Infuse bone graft is FDA approved for certain spinal fusion procedures. In 2002, Humana agreed to reimburse their insureds for off-label use in reliance on Medtronics’ medical literature that touted the benefits of the infuse product while underreporting its adverse effects. Humana reversed this policy in February 2009 based on medical literature that questioned the safety and efficacy of Infuse in off-label procedures. Notwithstanding, Humana continued to reimburse based on alleged fraudulent coding by providers. On May 6, 2014, Medtronics settled multiple Infuse-related claims with at least one of Humana’s members. Medtronics never shared any settlement information with Humana and this litigation ensued alleging several related counts of fraud and recovery rights under the Medicare Secondary Payer Private Cause of Action.
The fraud counts were interesting to read in this decision, and the author encourages its readers to review it even though it does not deal with Medicare Secondary Payer law. The relationship between drug companies and providers can be potentially harmful to patients if the allegations contained in the Complaint are true. The Court took the right course of action in dismissing these fraud claims, as particularity is required to defeat a Motion to Dismiss for failure to state a claim. It will more than likely take a whistleblower, such as a provider or insider with the drug company before such allegations could get past procedural motions.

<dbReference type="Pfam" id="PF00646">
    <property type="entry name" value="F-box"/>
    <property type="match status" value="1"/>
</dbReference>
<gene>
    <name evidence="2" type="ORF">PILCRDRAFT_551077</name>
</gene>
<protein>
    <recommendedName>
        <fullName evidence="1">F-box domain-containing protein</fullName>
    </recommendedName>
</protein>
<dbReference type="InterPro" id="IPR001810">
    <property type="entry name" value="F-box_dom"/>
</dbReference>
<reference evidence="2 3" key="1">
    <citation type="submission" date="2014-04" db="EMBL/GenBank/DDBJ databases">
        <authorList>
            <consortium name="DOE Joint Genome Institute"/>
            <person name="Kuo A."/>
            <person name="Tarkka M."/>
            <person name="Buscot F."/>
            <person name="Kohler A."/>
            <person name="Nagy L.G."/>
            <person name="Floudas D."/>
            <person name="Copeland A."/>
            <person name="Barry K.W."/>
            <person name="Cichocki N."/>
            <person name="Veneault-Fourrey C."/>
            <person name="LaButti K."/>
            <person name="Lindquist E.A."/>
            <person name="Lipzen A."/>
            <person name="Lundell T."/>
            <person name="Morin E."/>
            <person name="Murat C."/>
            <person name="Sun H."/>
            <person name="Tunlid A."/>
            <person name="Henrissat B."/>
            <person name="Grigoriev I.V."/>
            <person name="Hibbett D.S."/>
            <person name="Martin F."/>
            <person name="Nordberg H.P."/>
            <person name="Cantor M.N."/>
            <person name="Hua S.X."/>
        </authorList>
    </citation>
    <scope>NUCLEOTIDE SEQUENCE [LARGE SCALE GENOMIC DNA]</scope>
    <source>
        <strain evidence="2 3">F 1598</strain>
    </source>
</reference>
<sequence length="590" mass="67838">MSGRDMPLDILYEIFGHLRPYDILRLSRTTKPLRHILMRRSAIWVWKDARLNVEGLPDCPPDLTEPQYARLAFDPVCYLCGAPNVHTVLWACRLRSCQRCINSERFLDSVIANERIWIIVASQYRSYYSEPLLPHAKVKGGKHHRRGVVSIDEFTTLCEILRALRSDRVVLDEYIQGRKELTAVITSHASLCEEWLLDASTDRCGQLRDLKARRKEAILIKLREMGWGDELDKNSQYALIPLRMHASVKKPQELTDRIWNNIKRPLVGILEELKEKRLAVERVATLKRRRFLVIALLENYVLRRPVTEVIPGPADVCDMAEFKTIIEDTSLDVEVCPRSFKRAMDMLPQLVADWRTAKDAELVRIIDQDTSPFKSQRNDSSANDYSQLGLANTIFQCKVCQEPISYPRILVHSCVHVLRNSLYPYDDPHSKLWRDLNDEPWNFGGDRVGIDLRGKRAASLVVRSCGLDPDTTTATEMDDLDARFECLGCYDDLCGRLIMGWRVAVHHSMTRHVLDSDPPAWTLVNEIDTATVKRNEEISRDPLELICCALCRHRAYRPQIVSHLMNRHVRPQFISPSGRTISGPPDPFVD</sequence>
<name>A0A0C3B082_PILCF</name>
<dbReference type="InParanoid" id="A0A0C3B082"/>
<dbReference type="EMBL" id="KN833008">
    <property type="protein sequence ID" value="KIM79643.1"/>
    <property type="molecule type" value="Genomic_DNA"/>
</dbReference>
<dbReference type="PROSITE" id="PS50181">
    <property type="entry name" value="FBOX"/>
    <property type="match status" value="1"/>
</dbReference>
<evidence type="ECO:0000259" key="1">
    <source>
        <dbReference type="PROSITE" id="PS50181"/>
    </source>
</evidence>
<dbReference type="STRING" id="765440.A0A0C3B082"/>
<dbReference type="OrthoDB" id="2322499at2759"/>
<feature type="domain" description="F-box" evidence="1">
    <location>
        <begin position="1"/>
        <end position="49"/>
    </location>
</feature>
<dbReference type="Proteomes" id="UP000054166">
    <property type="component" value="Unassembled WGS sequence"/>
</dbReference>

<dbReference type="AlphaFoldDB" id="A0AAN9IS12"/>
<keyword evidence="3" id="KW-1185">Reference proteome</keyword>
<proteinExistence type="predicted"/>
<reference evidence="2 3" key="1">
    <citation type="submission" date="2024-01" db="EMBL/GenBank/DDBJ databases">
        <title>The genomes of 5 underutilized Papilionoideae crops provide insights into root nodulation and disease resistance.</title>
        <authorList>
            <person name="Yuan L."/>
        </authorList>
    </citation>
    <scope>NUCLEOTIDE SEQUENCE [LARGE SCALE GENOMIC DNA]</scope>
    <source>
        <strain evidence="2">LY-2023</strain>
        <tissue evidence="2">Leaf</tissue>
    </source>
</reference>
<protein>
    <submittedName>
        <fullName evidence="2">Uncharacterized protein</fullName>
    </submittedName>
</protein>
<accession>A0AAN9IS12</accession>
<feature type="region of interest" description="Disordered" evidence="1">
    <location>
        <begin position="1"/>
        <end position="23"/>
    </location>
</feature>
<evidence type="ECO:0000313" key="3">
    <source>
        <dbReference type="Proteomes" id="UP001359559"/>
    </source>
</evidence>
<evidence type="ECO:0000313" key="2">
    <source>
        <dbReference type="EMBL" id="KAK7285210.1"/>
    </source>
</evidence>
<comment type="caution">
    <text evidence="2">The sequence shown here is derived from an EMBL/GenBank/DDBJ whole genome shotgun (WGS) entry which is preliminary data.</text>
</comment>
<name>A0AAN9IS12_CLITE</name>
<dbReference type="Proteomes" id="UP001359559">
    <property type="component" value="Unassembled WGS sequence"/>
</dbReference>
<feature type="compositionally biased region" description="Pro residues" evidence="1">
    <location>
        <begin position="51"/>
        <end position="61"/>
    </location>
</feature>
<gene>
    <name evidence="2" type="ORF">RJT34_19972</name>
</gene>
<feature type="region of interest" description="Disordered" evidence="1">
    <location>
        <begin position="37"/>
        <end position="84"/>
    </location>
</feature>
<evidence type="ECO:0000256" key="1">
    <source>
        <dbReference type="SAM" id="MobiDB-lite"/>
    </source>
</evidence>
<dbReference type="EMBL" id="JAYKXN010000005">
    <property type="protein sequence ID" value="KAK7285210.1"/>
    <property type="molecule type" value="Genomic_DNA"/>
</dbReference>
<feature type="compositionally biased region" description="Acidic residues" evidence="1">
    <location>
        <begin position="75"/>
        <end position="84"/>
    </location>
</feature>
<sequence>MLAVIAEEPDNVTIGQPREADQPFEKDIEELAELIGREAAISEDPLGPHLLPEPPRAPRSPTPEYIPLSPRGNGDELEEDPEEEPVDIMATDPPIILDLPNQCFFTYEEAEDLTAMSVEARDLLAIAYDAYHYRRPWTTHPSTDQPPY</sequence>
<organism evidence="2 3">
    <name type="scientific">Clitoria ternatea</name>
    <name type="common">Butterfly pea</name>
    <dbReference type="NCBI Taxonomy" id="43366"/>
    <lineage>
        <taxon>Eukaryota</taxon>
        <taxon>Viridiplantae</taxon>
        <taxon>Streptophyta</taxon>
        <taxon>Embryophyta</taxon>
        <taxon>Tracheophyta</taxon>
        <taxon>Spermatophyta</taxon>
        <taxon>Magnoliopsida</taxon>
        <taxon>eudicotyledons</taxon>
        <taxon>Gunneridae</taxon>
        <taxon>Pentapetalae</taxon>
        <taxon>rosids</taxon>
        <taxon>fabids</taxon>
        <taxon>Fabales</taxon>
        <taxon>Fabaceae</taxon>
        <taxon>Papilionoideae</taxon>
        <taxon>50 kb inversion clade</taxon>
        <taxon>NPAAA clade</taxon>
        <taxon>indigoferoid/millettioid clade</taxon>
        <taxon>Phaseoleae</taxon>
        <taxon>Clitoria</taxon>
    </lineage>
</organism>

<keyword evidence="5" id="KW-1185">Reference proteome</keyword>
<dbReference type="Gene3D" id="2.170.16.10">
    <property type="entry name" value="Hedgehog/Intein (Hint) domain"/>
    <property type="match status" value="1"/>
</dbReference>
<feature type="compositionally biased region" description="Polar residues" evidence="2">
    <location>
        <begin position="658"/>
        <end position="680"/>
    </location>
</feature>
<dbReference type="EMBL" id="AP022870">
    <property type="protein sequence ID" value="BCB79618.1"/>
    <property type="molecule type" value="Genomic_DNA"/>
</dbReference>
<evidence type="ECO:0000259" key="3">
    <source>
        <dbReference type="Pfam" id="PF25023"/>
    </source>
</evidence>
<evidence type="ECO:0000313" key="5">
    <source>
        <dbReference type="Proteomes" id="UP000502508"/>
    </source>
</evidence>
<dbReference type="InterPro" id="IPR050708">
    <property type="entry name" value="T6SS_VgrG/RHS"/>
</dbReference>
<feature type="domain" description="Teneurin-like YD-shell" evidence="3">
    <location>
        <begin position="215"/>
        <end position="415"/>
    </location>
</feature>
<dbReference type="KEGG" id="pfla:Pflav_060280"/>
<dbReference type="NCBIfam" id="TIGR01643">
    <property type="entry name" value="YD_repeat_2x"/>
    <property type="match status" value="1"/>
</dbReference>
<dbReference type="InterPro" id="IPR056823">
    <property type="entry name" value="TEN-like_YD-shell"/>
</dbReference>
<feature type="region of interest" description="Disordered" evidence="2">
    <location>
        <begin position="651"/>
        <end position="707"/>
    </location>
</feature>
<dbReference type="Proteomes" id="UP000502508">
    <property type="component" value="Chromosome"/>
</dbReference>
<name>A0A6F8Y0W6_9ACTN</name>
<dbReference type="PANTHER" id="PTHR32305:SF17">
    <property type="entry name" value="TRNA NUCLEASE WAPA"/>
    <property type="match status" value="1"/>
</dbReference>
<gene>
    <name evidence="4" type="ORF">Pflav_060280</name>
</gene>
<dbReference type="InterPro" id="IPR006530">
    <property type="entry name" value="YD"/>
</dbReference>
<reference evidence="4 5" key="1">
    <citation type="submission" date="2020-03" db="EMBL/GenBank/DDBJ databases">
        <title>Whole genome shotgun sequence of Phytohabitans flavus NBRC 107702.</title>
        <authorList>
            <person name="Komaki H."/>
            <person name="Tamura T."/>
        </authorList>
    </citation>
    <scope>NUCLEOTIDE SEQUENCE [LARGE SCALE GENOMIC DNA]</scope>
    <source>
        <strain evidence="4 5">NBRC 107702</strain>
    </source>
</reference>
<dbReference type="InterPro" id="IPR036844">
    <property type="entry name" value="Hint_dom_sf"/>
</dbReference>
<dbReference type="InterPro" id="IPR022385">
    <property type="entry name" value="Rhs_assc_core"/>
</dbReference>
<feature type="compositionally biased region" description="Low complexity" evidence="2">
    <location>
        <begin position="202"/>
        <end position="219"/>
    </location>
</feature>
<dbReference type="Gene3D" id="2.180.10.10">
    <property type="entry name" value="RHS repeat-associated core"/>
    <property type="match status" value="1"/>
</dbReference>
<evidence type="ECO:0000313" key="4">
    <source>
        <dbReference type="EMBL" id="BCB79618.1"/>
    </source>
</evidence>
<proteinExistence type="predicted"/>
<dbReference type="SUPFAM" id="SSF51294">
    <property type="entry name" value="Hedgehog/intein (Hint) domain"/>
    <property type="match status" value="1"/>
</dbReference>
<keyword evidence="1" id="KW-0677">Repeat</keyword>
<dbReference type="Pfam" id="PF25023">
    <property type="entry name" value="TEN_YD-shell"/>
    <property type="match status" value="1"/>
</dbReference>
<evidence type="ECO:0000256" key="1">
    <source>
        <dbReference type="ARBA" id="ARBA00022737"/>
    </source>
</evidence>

Humana had sought these fraud claims due to the fact that its exposures went beyond any applicable MSP claims. It sought to recover not only for those claims that Medtronics settled, but for every single payment it made for Infuse, whether or not a claim was presented. The claim was substantial, and requires factual detail as to allegations that go beyond mere conclusions which is why they were dismissed.
Notwithstanding, Humana prevailed on the MSP Private Cause of Action, which is no surprise based on the weight of authority developing in the 6th Circuit. What makes this case unique is that Humana could not articulate the extent of its damages because it was not aware of any settlements. We believe this is a case of first impression that requires defendants, such as Medtronics, to identify their settlements with Plaintiffs. In this case, the court ordered discovery by Humana to that very point, and no doubt this decision will change the landscape of mass tort style settlements. Humana is a Medicare Advantage Plan and appears to have secured a right that requires at least notice of settlement from the defendant, and presumably the plaintiff’s firms that represent them as entities that receive payment from a primary plan.
Franco Signor Commentary: It is important to not ignore Medicare Advantage Plan rights. The law is well established in Pennsylvania, New Jersey and Delaware that such plans have a recovery right under the Medicare Secondary Payer Act. The In Re Avandia case in that jurisdiction has been persuasive in expanding those recovery rights in pockets of the 6th, 11th and 5th Circuits. Notwithstanding personal beliefs on whether MAPs have the same recovery rights as Medicare or not, the weight of authority is shifting to the MAPs favor. As you resolve claims involving Medicare beneficiaries, it makes sense as a matter of mitigating against such claims to identify the conditional payment obligation with traditional Medicare, and question the claimant if such obligation is zero, as potentially a Medicare Advantage Plans is involved. If not, whether you are a defendant such as Medtronics or the plaintiff firm that resolved such claim, the exposure is real and could potentially subject you to discovery well beyond the settlement of the underlying claim. To read the opinion from this recent case (Humana Inc. v. Medtronic Sofamore Danke USA, et. al 2015 U.S. Dist. LEXIS 134692) click here.
Roy A. Franco
Chief Client Officer
Franco Signor LLC